Hey guys! I missed posting yesterday and getting my blog fix, but it was a l-o-n-g day. It began with a 3 mile run, moved on to 7 consecutive hours at my first official day at my new job, climaxed with household olympics (cleaning up, etc. — my life is sad if the word “climax” is used in terms of cleaning, don’t you think?), then ended with the fumbled intention to do a turbo kick box class and the result of collapsing from exhaustion and sleeping at 8 p.m. Wow, I’m the coolest 25-year-old you’ll ever meet, eh?!
Anyhow! I’ve been itching to talk about and hear your opinions on these two little words for a long time and now seems like the opportune time. The words? Normal eating.
Today The New York Times‘ health blog, taking the question from PsychCentral’s post here, asks: what is normal eating? See here for the NY Times blog post and read all the comments if you’re in the mood for a masochistic treat. So I am going to play a game of let me ask the same question and see how far we can remove it from the original question-poser! What is “normal eating” to you?
The NY Times lists some of the definitions given in the PsychCental post, which I list below with my comments/questions in bold.
- Normal eating is going to the table hungry and eating until you are satisfied. If I were to eat until I was “satisfied,” the scene would probably be far from normal, depending on the day, my mood, the company and a barrage of variables. I can be satisfied eating a very modest and healthy meal if I get the psychic satisfaction of having saved calories and eaten healthily, but I will hardy be satisfied in a competing psychic and perhaps partly chemical or biological part of me that is compelled to eat a lot and eat a lot until there is no physical question of hunger.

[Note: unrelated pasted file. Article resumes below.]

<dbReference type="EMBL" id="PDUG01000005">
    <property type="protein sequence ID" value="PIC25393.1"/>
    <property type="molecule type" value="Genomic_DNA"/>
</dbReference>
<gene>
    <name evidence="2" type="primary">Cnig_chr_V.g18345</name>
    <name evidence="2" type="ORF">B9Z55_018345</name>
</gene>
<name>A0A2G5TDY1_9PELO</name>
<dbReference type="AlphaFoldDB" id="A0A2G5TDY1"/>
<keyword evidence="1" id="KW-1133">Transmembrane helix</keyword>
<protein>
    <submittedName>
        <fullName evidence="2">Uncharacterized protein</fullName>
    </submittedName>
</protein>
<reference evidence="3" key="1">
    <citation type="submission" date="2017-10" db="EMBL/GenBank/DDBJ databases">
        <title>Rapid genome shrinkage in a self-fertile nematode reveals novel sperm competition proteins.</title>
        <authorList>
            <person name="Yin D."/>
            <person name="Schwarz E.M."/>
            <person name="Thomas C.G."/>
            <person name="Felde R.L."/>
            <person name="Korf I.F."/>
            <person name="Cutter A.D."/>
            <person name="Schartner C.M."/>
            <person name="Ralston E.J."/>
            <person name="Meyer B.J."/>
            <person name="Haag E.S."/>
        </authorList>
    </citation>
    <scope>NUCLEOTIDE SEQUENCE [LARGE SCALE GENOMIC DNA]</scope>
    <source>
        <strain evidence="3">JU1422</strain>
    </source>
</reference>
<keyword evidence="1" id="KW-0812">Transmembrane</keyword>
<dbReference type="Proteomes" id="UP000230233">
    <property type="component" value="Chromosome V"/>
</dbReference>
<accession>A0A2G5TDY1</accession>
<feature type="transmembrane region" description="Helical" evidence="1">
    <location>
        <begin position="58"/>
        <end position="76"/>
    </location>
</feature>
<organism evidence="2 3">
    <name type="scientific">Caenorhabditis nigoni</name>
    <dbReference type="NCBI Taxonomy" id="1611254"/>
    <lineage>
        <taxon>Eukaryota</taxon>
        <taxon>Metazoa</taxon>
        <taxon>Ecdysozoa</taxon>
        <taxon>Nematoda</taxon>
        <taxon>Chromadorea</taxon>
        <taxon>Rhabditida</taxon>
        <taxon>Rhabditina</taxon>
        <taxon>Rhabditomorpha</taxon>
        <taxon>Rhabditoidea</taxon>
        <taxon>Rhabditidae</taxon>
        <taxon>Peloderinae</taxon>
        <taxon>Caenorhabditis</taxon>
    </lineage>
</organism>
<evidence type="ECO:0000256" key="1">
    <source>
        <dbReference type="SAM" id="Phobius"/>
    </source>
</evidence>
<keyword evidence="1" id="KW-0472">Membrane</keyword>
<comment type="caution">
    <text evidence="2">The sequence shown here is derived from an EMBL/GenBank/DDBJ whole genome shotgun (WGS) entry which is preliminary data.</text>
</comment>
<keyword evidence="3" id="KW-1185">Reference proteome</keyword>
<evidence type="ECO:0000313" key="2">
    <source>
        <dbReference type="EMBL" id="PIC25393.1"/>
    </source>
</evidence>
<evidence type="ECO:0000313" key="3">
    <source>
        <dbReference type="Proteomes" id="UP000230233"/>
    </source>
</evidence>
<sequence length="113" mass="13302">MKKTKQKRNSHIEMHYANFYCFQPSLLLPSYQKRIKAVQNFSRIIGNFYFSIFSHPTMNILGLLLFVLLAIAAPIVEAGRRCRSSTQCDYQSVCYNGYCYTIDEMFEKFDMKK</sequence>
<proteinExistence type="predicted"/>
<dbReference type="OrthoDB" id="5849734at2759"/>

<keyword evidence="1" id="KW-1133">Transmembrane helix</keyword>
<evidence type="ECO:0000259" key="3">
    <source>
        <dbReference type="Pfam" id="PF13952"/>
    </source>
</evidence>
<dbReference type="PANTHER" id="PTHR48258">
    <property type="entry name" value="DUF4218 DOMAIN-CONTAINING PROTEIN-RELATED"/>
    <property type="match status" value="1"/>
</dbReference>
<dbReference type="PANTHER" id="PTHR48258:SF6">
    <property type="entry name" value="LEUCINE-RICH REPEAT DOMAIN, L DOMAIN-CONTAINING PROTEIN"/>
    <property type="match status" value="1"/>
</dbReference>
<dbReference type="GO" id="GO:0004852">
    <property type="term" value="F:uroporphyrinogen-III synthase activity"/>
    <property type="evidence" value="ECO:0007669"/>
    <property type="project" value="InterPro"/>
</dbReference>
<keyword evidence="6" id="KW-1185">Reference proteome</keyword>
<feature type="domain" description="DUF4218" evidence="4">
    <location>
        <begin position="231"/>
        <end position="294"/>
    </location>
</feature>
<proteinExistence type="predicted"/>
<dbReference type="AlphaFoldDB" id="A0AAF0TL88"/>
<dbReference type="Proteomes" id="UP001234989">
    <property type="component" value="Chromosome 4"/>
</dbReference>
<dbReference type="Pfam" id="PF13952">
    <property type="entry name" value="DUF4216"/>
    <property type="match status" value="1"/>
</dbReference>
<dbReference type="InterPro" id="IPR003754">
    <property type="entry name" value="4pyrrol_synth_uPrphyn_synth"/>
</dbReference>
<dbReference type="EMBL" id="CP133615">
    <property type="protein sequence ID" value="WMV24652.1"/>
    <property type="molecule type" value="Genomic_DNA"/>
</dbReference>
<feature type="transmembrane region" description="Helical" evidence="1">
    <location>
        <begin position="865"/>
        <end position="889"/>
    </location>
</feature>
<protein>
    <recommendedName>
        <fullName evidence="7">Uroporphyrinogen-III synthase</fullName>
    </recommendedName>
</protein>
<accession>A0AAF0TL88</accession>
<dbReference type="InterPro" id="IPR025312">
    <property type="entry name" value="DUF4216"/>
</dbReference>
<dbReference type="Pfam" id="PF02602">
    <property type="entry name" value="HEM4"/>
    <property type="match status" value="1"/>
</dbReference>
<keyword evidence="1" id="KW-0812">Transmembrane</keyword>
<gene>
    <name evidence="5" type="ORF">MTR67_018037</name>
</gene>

- Normal eating is being able to give some thought to your food selection so you get nutritious food, but not being so wary and restrictive that you miss out on enjoyable food. Wait, so is nutritious food not enjoyable? And, by the way, some people think “giving thought” to their food selection is eating a carrot dipped in chocolate with a side of sprinkles. Some people are just ignorant when it comes to health matters and nutrition. Ignorance and falsely believing in one’s consumption of “nutritious food” is a factor to consider, don’t you guys think?
- It is leaving some cookies on the plate because you know you can have some again tomorrow, or it is eating more now because they taste so wonderful. What? I am confused by this seemingly contradictory statement. Plus, you have to consider the frequency of this occurrence. If someone eats more cookies “now” because they taste “so wonderful” but uses that excuse every day when she orders a platter of cookies from Mrs. Fields, I’m not sure that’s normal. Or healthy. Or whatever. Plus, is it not perhaps a biological impulse to wonder if those cookies really might just not be there tomorrow? Lol I’m just sayin’.